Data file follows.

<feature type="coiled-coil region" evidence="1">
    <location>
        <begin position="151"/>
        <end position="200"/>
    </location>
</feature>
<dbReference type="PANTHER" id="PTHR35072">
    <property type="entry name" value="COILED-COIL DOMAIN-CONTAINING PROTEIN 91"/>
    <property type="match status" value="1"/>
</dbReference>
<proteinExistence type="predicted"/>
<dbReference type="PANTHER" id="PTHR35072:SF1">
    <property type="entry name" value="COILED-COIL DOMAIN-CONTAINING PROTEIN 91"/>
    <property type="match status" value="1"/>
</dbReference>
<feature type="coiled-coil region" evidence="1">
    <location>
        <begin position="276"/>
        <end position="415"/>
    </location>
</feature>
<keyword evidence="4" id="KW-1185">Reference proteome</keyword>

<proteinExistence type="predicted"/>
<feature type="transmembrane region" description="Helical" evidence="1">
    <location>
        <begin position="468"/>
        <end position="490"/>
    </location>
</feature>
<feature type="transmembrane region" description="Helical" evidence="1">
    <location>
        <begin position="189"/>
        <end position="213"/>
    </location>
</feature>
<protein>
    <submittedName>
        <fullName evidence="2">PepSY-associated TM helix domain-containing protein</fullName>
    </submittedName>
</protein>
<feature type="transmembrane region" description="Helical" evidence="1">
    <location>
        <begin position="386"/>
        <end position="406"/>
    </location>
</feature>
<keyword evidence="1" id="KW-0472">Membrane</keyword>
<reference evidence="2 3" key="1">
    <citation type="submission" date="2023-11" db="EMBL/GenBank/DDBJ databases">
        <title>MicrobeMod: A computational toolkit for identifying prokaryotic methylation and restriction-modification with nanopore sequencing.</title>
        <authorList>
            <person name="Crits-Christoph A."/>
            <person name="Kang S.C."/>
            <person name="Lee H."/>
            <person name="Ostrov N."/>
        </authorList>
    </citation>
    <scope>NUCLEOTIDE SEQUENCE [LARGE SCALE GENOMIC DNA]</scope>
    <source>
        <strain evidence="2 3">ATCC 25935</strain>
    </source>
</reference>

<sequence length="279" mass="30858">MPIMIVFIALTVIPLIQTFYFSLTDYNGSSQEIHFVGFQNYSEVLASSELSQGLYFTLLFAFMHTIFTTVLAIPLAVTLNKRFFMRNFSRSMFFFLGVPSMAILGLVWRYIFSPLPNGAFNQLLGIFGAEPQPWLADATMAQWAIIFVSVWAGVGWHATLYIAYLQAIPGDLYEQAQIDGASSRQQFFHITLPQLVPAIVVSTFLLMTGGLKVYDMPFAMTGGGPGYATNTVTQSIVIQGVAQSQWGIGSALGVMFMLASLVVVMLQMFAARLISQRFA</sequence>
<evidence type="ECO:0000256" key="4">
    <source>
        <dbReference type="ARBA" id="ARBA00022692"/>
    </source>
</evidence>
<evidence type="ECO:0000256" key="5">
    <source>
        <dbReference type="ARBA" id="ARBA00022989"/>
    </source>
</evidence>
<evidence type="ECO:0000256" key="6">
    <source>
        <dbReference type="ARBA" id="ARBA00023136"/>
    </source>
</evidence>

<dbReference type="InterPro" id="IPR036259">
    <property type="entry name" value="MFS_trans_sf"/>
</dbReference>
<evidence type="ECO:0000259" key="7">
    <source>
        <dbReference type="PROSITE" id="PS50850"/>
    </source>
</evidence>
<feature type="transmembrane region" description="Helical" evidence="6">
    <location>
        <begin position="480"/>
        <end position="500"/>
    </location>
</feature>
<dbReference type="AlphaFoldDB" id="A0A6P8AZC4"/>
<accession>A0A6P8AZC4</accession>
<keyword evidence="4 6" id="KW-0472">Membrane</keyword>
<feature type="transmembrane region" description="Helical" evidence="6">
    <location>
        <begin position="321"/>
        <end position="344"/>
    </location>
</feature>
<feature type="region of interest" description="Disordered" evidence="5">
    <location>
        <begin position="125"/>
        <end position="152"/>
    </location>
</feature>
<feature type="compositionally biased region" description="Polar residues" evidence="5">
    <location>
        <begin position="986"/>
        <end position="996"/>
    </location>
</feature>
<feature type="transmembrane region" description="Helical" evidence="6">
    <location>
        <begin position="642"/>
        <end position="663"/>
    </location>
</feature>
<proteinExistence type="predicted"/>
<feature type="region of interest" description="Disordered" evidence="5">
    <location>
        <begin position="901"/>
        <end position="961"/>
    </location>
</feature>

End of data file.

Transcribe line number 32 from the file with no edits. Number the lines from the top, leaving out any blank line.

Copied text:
        <begin position="189"/>